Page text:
Bill Berner Tells What He Likes and Dislikes About the Latest Development in Moving Lights

When presented with a challenge, lighting designer Bill Berner seeks out the right tool for the job. For the Sun Microsystems JavaOne developer's conference at the Moscone Convention Center in San Francisco in March, Berner was asked to light the stage for the keynote speakers. The major scenery, besides two large projection screens, consisted of two 120'-wide (36m) by 20'-high (6m) ribbon sweeps that curved throughout the space. Berner used 50 of the new Vari*Lite® VL1000 automated ellipsoidal fixtures to illuminate the ribbon backing. The VL1000 ERS, in one of its first major projects, allowed Berner to light right up to the edges of the screens without any color bleeding onto them.

“All in all, it was really quite smooth,” says Berner. “I was incredibly happy with the fixtures.” He was favorably impressed with the color-mixing and shuttering capabilities of the VL1000, adding, “There are issues that they need to resolve on the lights, that they are in fact resolving.”

Berner, programmer Rodd McLaughlin from RGM Productions, and production electrician David Hatch split the units into two systems of 25 luminaires each. Those in one system worked as wash units, using the shutters and dialing in diffusion. The second system added pattern and texture on top of the color. With the truss located 20' from the target, a 30-35° beam spread was necessary. A 10-12' (3-3.6m) beam was needed from each light to cover the area.

The Up Side: Colors, Shutters, and Zoom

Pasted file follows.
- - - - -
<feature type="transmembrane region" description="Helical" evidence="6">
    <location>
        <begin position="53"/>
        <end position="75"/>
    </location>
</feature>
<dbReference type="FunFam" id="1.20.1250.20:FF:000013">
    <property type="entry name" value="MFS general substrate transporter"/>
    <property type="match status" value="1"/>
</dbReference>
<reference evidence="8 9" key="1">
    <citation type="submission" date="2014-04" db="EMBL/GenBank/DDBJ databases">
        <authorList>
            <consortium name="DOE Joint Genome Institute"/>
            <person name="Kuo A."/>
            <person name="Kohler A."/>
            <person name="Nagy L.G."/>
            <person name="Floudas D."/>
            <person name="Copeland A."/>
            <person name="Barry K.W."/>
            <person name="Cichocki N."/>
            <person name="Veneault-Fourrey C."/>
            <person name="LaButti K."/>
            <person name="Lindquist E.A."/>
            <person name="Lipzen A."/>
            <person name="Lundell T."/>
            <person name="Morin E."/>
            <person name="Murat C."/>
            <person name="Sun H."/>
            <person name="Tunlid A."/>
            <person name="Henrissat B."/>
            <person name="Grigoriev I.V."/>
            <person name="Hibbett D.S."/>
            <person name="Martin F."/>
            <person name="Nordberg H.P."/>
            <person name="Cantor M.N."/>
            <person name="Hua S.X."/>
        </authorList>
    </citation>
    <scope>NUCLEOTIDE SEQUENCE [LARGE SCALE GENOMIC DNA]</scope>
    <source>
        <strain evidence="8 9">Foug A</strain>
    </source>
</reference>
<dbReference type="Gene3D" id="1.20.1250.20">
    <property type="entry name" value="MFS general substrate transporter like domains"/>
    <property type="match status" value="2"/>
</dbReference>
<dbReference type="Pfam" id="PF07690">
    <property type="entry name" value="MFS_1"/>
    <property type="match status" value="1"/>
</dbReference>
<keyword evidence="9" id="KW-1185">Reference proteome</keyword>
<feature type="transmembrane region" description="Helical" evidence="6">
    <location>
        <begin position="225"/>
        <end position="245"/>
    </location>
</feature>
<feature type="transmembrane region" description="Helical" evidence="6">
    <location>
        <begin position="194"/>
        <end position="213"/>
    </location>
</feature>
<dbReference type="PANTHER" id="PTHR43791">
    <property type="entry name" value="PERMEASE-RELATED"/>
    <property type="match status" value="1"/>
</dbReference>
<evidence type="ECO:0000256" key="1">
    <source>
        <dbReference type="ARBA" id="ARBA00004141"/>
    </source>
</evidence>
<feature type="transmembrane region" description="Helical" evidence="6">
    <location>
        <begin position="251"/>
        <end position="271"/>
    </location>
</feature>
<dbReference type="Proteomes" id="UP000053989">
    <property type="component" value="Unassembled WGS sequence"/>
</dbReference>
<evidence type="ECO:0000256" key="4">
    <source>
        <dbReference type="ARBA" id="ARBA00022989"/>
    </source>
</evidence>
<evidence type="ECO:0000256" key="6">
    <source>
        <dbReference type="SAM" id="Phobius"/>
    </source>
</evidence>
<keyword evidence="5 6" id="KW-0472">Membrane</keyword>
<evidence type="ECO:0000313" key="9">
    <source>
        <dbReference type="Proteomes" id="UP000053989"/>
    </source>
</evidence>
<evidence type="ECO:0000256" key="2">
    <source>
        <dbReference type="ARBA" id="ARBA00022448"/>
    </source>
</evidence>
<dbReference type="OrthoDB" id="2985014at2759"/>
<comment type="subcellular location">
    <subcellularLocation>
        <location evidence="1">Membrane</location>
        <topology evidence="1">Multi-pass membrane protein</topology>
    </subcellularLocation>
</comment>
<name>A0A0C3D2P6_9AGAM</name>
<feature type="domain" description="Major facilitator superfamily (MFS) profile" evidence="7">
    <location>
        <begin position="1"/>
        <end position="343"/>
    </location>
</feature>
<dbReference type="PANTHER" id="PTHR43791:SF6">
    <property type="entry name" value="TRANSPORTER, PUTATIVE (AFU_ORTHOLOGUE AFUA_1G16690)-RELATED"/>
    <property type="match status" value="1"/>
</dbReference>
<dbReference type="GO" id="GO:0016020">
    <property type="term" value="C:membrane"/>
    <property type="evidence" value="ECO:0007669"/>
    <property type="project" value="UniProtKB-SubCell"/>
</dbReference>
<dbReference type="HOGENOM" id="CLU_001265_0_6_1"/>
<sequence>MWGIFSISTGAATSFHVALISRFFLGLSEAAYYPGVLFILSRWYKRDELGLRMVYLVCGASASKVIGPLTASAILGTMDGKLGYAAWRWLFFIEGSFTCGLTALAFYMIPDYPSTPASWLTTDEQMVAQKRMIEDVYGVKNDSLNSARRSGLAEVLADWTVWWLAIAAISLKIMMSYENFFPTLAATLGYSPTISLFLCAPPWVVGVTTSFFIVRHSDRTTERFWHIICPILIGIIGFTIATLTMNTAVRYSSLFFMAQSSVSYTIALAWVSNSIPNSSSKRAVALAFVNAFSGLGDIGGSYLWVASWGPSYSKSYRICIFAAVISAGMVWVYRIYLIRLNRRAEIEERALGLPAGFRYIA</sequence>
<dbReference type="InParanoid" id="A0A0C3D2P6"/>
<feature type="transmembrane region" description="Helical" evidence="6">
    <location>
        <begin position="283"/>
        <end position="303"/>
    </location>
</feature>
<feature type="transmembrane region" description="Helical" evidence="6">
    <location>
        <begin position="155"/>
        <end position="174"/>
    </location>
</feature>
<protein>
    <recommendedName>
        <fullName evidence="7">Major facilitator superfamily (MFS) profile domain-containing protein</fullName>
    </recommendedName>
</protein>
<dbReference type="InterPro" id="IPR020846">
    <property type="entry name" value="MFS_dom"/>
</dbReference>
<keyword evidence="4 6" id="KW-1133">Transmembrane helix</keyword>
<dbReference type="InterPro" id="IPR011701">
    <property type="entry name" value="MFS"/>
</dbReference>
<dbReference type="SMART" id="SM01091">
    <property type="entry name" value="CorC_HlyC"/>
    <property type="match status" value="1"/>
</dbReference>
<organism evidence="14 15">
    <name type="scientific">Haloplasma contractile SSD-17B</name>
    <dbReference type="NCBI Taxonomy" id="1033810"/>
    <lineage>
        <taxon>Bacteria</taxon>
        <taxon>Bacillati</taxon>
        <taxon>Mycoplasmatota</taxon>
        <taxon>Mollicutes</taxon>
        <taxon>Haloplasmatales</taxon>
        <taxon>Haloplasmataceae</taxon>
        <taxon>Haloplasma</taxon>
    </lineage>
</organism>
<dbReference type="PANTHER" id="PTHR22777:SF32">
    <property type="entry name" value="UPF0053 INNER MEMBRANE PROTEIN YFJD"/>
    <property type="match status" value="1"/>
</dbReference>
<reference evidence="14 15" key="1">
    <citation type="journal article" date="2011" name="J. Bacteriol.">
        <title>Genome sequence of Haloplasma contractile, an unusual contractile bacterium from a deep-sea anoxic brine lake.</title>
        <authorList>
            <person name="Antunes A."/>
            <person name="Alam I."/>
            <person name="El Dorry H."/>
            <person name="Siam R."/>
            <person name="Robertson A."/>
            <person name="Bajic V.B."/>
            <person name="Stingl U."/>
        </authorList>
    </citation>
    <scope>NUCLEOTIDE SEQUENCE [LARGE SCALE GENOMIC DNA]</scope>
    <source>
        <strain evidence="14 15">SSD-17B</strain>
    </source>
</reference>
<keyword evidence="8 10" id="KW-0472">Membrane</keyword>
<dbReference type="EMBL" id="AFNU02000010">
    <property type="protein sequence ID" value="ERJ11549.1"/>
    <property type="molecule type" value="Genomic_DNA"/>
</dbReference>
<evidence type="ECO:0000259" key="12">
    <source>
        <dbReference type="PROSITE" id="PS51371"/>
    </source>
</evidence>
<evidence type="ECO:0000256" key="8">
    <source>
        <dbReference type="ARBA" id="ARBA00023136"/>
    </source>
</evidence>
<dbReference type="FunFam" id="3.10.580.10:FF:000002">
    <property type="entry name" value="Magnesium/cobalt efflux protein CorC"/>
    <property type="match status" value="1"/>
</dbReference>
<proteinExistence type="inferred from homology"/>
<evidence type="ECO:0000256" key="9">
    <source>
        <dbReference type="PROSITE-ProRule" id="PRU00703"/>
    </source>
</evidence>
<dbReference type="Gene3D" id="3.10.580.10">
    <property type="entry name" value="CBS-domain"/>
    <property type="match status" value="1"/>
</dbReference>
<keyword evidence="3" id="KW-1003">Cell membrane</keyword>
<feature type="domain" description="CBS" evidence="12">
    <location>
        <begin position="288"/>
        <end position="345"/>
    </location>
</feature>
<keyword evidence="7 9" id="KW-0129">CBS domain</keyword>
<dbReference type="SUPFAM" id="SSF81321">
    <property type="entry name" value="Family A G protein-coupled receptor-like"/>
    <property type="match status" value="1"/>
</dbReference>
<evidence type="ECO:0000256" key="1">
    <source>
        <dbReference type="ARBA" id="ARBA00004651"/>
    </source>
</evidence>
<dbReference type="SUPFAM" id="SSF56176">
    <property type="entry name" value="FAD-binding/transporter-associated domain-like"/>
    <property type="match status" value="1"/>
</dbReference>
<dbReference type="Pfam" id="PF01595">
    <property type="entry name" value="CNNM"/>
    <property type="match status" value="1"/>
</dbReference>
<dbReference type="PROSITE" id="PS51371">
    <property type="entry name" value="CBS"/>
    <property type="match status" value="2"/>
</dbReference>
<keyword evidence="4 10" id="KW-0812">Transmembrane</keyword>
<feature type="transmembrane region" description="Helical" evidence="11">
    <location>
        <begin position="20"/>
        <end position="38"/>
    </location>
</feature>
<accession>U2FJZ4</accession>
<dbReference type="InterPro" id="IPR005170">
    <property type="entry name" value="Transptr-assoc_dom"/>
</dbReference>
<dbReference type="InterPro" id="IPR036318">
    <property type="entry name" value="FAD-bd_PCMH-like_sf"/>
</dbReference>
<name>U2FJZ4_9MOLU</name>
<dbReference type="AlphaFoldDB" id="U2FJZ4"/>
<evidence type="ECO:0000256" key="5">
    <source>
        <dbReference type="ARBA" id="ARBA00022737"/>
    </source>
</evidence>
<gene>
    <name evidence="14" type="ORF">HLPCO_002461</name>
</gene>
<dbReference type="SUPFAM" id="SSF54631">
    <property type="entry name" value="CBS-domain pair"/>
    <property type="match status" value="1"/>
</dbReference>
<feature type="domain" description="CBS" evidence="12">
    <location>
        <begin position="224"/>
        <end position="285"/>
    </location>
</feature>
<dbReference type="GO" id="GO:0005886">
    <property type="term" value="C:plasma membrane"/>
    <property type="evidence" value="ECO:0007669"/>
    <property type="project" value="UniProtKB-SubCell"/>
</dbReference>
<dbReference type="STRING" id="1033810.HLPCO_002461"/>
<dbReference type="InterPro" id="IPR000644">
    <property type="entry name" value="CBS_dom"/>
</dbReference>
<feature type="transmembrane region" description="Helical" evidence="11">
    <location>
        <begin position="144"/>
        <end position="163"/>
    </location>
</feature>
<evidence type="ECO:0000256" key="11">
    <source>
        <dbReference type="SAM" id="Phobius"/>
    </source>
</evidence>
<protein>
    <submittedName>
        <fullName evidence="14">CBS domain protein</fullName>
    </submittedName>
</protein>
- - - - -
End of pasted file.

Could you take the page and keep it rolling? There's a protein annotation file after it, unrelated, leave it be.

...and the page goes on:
Berner feels that “the color-mixing on the light is unbelievably good. The colors are so vibrant; they are really gorgeous. For this particular client, I used a large range of magenta through blue and out to aqua and teal.” (He adds that he worked with show producer Pedersen Media Group on the presentation.) “The frost capabilities were critical. I only wanted a fixture with variable frost. The intensity from the VL1000 ERS is quite remarkable, and the colors are unbelievable.” Berner says that the units mix color well, “albeit, for the moment, rather slowly, but [the staff at Vari-Lite says] that they are working on it in software. They are just being conservative in how quickly they let the motors go, for the sake of accuracy. They really mix the entire field. You don't get any of that strange sense of color coming in off the corners or coming out of the centers. You really feel that the entire field is shifting color at one time. And they don't mix through bizarre colors to get from one to another.”

Berner was also very happy with the shutters on the fixture. “The shutter performance is extremely good; very repeatable. I was pleased,” he says. “That's why I put these lights on the job to begin with — because I had these big pieces of scenery with screens right next to them that I had to cut off. Because of its shutter capabilities, the VL1000 ERS was able to cover the entire area, yet avoid the various video screens that were also being used.”

Zoom was another big factor on this project. “I would never have put up a zoom conventional for something like that,” says Berner. “The light had to have a big zoom because of where the truss had to hang and based on what had to be lit,” says Tom Thompson, account executive of Island Creative Management, contractor and a supplier of automated lighting for the event. “The zoom range on the fixture is quite amazing — you can certainly get out ridiculously wide,” adds Berner. “We never remotely used the entire zoom range.”